Sunday, March 13, 2016

Say, ‘Ahhh’

Note: This was a Freirich smoked tongue — the same brand my mom made when I was a kid. Their label design doesn't appear to have changed since those days.

(Carving photos by Mary Bakija; food suggestion by Matt Weingarden)

Saturday, March 5, 2016

Creamy Goodness

The funny thing about this one is that there actually is a brand of butter whose packaging includes grommets: Delitia, a product of Italy. Very tasty.

Saturday, February 13, 2016

Buy ’Em By the Sack

White Castle is an ideal food for grommeting because the burger patties already have holes.

White Castle has long touted the holes as a selling point, boasting that they allow the burgers to cook through without being flipped, among other benefits. The reality, though, is that the holes were introduced as a cost-cutting measure in 1951, as David Gerard Hogan explained in his definitive history of the company, Selling ’Em by the Sack (New York University Press, 1997):

As both labor and meat prices crept upward, the company scrambled to find a way to cut costs. In 1951, the home office leadership decided to take the unprecedented step of trimming the size of its hamburger patty from one to eight-tenths of an ounce, effectively getting two extra patties from each pound of ground beef. To achieve this reduction in size, White Castle made the patty thinner and bored its distinctive five holes into the meat.

Originally proposed on an anonymous employee suggestion sheet in 1947 by Houston operator Earl Howell, the five-hole concept was slow to catch the attention or interest of company officials. But when White Castle finally "downsized" its patty in 1951, it publicly touted the inclusion of the holes as a way to make the meat cook faster, in less than a minute, while also allowing more steam and juices into the bun on top. [Company founder] Billy Ingram praised this new innovation for its speed and efficiency. The publicized rationale was accurate, as the patty did cook faster, but the main purpose of the five holes was to use less meat — while still charging the same price as before.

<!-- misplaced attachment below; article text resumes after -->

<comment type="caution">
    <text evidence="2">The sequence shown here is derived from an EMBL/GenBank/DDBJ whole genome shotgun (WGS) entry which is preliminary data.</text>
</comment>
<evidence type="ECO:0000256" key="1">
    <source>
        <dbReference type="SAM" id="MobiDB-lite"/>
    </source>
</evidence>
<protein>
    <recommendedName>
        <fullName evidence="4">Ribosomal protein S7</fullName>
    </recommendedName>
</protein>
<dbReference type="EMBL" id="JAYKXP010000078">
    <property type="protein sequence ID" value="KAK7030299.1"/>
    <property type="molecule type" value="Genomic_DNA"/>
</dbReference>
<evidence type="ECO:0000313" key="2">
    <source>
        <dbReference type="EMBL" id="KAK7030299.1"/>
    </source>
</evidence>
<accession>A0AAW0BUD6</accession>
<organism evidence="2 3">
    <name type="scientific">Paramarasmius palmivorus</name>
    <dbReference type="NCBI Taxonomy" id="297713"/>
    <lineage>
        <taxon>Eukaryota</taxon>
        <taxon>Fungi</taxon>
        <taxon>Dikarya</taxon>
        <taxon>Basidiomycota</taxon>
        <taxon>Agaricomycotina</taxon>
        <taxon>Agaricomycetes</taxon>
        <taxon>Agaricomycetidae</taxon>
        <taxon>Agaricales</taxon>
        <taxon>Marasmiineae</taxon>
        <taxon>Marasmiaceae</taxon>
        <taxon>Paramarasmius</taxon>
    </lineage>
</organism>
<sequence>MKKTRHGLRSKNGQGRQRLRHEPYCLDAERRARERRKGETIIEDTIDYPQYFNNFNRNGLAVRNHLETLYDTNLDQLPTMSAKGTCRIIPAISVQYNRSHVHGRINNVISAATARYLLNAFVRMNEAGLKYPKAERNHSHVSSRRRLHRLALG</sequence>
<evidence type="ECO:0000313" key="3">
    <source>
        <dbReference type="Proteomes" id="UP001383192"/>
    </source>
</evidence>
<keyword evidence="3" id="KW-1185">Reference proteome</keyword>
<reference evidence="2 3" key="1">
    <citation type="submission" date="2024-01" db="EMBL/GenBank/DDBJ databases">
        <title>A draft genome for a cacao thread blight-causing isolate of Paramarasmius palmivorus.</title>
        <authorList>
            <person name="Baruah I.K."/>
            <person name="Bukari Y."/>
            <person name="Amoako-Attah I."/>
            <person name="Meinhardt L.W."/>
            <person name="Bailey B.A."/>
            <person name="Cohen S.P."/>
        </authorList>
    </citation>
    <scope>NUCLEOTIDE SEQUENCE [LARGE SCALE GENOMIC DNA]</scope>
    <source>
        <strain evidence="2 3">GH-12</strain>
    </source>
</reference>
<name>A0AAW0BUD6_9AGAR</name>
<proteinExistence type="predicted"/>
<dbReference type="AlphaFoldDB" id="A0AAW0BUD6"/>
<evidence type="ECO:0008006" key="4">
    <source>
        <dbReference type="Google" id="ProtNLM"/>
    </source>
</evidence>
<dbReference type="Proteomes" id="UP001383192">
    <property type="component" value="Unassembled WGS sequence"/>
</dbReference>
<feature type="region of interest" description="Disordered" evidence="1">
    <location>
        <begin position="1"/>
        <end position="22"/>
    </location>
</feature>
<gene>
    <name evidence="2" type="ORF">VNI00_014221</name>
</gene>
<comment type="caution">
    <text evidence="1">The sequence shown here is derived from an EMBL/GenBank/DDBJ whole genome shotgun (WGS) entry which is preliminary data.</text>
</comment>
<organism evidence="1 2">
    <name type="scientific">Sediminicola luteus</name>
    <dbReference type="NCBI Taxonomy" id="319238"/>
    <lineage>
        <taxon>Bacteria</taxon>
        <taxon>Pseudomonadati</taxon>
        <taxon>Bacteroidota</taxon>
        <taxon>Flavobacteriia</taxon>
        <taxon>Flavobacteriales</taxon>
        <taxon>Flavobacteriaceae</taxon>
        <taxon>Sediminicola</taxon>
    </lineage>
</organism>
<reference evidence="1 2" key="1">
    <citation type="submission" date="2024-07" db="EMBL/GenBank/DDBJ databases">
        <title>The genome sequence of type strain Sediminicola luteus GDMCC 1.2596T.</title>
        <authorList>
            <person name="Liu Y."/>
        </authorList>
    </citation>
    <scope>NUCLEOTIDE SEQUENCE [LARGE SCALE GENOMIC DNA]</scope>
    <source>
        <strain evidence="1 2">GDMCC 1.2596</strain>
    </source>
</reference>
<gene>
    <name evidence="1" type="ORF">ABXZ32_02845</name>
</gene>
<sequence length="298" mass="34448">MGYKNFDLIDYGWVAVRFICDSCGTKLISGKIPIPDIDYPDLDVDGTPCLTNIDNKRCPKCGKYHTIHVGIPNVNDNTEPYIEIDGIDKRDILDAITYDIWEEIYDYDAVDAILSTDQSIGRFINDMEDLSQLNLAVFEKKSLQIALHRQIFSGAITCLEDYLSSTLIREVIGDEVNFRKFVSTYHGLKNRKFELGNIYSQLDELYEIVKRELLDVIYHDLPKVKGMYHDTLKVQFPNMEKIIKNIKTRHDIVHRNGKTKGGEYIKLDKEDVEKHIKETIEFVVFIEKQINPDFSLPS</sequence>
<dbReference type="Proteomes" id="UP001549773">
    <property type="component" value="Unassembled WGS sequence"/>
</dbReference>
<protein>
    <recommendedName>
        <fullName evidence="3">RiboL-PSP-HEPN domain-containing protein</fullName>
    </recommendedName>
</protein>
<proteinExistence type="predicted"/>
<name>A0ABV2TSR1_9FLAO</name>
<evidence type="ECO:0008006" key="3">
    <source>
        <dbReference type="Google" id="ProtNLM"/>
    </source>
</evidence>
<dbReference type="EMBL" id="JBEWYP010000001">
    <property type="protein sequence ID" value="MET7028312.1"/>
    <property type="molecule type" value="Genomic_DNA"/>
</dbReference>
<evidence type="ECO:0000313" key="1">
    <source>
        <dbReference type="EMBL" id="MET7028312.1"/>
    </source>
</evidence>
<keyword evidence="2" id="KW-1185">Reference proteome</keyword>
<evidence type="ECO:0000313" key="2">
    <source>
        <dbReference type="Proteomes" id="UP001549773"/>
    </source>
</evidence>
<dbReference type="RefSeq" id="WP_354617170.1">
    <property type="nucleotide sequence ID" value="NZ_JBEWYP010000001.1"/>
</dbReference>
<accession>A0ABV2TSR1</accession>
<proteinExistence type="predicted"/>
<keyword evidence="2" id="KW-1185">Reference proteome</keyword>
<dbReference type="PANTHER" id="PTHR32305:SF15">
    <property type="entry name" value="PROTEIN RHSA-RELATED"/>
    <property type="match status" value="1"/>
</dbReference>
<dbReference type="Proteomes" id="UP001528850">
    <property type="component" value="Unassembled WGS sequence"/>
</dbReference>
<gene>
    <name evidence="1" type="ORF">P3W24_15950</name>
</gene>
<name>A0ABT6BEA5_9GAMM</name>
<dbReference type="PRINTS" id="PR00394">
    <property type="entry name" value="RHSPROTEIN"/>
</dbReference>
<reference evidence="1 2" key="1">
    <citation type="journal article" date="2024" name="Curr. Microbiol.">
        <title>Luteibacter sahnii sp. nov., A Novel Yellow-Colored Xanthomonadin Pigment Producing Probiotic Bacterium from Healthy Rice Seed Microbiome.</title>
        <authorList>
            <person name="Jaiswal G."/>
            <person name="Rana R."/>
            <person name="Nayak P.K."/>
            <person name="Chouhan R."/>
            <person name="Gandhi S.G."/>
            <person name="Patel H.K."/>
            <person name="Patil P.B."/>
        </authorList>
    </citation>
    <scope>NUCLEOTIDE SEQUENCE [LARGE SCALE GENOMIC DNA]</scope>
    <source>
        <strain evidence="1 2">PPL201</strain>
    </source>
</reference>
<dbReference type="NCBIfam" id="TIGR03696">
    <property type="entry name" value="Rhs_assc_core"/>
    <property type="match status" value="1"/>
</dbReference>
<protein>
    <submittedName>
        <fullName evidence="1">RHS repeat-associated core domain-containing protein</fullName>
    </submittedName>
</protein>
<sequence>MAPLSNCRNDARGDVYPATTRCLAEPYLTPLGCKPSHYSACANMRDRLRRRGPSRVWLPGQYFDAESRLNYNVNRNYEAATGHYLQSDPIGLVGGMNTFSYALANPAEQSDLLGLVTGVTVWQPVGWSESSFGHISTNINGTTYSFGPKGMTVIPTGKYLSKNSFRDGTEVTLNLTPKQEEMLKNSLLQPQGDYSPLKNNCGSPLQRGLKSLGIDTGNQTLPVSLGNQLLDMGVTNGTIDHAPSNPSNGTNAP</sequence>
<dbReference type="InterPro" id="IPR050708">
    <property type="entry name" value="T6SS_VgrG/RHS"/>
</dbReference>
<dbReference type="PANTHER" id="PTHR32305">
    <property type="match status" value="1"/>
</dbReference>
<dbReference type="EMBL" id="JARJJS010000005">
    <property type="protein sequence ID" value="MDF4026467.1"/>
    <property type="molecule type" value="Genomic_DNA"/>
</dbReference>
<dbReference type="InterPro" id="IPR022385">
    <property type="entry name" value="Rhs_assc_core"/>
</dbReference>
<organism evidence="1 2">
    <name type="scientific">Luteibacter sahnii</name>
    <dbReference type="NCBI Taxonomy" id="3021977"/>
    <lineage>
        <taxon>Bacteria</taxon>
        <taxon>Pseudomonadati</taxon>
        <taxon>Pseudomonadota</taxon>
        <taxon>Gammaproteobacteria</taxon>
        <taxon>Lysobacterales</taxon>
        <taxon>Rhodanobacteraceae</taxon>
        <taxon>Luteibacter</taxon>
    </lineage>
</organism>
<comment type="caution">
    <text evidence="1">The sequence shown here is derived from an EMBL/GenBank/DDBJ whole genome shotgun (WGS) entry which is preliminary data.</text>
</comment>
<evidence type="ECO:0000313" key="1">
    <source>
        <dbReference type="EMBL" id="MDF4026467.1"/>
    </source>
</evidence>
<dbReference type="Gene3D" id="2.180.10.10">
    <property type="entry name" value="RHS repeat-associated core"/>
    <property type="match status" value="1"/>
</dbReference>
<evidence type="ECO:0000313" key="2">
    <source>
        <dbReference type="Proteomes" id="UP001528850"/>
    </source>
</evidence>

Of course, adding grommets to the burgers boosts the price. But it's so, so worth it.

Wednesday, January 27, 2016


True fact: Oysters are very high in copper. But it turns out that some are higher than others.

Finding a pearl inside an oyster is nice. But this is better.

(Hand model: Mary Bakija)

Sunday, January 24, 2016

Saturday, January 23, 2016


I've always been creeped out by mushrooms. The way they can just grow encroach on anything, anywhere, gives me the shivers. And hey, they're fungus — we're supposed to be creeped out by fungus, aren't we?

They're basically foreign growths that pockmark the landscape. So I've pockmarked them with their own foreign growths.

(Hand model: Mary Bakija)

Thursday, January 21, 2016

Friday, January 15, 2016